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|Title: ||A techno-economic evaluation of an energy conversion park|
|Authors: ||Van Dael, Miet|
ten Berge, Han
Van Passel, Steven
|Issue Date: ||2012|
|Citation: ||8th International Conference on Renewable Resources and Biorefineries, France, Toulouse, 4-6 June 2012|
|Abstract: ||Biomass as a renewable energy source has many advantages and is recognized as one of the main renewable energy sources to attain the target of 20% renewable energy use of final energy consumption by 2020 in Europe. In this paper the concept of a biomass Energy Conversion Park (ECP) is introduced. A biomass ECP can be defined as a synergetic multi-dimensional biomass conversion site with a highly integrated set of conversion technologies in which a multitude of regionally available biomass (residue) sources are converted into energy and materials. A techno-economic assessment is performed to indicate the advantages of this ‘multi-dimensional’ approach in the handling and use of biomass resources. A process flow diagram (PFD) will be generated and the mass- and energy balances will be calculated for each technically feasible ECP concept, including mass and energy exchange between the different concepts. The concepts will be economically evaluated using general investment criteria which can be calculated after applying cost-benefit analysis (CBA). The investment criteria that will be considered are the net present value (NPV), internal rate of return (IRR), and (discounted) payback period (PBP). The developed techno-economic evaluation method is used to find an optimum biomass ECP concept for the region of Breda (Netherlands) in which composting, digestion (dry and wet) and combustion are the used biomass conversion technologies. The input streams are pig manure, municipal solid waste, wood residues, and residues from the agro- and food industry. The technical and economic advantages of combining different conversion technologies compared to the use of only one conversion technique are demonstrated. Also the potential of upgrading the biogas to biomethane is considered. In this way an answer can be offered to the European Biofuel Directive.|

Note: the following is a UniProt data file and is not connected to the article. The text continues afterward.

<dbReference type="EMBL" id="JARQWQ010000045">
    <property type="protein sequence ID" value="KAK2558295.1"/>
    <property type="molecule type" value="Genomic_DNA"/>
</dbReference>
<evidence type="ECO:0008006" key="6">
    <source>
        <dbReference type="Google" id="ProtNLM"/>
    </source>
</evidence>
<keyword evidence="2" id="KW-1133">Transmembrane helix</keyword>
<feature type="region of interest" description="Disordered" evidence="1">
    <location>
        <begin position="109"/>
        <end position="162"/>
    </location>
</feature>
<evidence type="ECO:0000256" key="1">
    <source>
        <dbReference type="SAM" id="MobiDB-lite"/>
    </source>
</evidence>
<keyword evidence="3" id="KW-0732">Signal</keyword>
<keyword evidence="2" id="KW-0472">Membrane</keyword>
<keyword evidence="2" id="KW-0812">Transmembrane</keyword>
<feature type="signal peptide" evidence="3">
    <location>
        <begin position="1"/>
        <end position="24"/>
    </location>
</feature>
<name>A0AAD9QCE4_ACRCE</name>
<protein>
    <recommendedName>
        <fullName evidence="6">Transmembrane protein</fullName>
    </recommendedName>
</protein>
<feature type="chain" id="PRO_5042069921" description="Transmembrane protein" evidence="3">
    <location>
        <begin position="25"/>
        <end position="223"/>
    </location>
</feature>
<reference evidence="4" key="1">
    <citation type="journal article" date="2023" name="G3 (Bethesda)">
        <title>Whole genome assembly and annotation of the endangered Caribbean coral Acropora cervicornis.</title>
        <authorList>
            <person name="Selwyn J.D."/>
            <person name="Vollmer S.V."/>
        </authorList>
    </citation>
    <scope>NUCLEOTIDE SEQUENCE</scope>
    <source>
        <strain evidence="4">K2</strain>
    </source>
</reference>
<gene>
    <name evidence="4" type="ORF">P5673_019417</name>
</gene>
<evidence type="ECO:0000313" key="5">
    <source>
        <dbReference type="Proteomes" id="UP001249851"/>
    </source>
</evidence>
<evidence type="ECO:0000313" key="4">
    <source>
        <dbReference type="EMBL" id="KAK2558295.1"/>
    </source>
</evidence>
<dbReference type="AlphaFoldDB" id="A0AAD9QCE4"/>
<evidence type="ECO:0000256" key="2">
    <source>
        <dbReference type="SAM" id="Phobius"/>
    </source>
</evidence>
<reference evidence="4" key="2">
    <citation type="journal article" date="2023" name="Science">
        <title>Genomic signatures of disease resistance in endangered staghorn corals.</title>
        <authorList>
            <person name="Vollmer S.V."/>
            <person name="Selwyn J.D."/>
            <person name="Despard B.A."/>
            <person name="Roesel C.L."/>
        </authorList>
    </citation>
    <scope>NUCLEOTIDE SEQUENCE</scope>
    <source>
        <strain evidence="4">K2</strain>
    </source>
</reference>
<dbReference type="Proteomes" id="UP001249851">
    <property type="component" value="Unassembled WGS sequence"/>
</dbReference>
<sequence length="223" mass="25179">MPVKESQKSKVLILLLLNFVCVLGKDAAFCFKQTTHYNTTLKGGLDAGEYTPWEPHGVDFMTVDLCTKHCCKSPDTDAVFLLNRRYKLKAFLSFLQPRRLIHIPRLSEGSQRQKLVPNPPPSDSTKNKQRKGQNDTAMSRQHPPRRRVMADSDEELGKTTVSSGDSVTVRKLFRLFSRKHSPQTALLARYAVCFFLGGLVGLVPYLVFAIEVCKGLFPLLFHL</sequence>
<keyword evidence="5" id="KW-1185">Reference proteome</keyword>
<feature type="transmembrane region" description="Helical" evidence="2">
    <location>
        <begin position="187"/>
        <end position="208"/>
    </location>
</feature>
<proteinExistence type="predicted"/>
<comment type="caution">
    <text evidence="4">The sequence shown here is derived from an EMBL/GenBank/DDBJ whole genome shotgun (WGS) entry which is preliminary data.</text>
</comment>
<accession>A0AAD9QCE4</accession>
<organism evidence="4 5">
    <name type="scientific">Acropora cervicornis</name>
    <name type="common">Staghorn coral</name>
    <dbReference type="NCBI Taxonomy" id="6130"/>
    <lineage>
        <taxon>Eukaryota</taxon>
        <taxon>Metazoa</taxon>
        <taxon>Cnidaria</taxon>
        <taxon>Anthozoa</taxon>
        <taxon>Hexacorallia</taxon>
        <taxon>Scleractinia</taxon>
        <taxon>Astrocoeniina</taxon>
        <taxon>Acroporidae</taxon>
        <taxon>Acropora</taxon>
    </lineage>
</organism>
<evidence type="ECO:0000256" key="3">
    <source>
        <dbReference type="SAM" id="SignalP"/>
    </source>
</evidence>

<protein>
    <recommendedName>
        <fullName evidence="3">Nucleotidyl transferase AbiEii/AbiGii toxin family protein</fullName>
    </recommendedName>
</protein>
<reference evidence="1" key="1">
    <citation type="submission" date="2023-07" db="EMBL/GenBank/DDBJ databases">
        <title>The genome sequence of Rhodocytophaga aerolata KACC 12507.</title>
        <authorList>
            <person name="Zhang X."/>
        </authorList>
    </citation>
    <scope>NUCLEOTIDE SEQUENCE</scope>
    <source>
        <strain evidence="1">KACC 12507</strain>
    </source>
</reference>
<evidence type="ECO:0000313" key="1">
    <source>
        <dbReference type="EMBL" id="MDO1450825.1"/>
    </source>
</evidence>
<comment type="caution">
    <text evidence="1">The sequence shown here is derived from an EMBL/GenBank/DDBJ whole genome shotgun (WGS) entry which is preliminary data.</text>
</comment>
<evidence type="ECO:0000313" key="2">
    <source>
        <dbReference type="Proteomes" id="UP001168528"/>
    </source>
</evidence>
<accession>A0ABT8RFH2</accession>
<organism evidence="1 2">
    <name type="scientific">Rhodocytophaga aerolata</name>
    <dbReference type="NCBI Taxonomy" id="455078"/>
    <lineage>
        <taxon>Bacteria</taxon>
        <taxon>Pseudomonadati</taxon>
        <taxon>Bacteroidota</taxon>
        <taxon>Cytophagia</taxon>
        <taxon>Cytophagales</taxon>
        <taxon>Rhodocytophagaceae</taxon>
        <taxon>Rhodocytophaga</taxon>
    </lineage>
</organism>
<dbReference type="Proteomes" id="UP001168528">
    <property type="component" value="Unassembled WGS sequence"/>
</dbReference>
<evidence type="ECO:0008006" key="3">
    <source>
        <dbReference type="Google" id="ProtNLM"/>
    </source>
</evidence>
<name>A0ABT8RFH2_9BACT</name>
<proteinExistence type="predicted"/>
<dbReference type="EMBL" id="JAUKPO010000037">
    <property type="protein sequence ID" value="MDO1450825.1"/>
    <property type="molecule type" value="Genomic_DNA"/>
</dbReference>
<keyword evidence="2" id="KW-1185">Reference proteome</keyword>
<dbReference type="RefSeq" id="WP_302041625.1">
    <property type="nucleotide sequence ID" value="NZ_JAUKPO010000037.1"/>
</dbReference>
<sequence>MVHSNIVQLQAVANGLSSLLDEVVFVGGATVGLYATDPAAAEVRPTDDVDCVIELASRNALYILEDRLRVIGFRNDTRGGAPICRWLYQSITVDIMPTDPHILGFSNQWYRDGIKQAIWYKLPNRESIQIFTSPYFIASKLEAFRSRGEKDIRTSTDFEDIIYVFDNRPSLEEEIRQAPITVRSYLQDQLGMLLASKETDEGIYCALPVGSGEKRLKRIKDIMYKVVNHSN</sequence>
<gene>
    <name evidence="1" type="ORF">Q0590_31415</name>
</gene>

|Type: ||Conference Material|
|Appears in Collections: ||Environmental Economics|
Research Institute: Centre for Environmental Sciences
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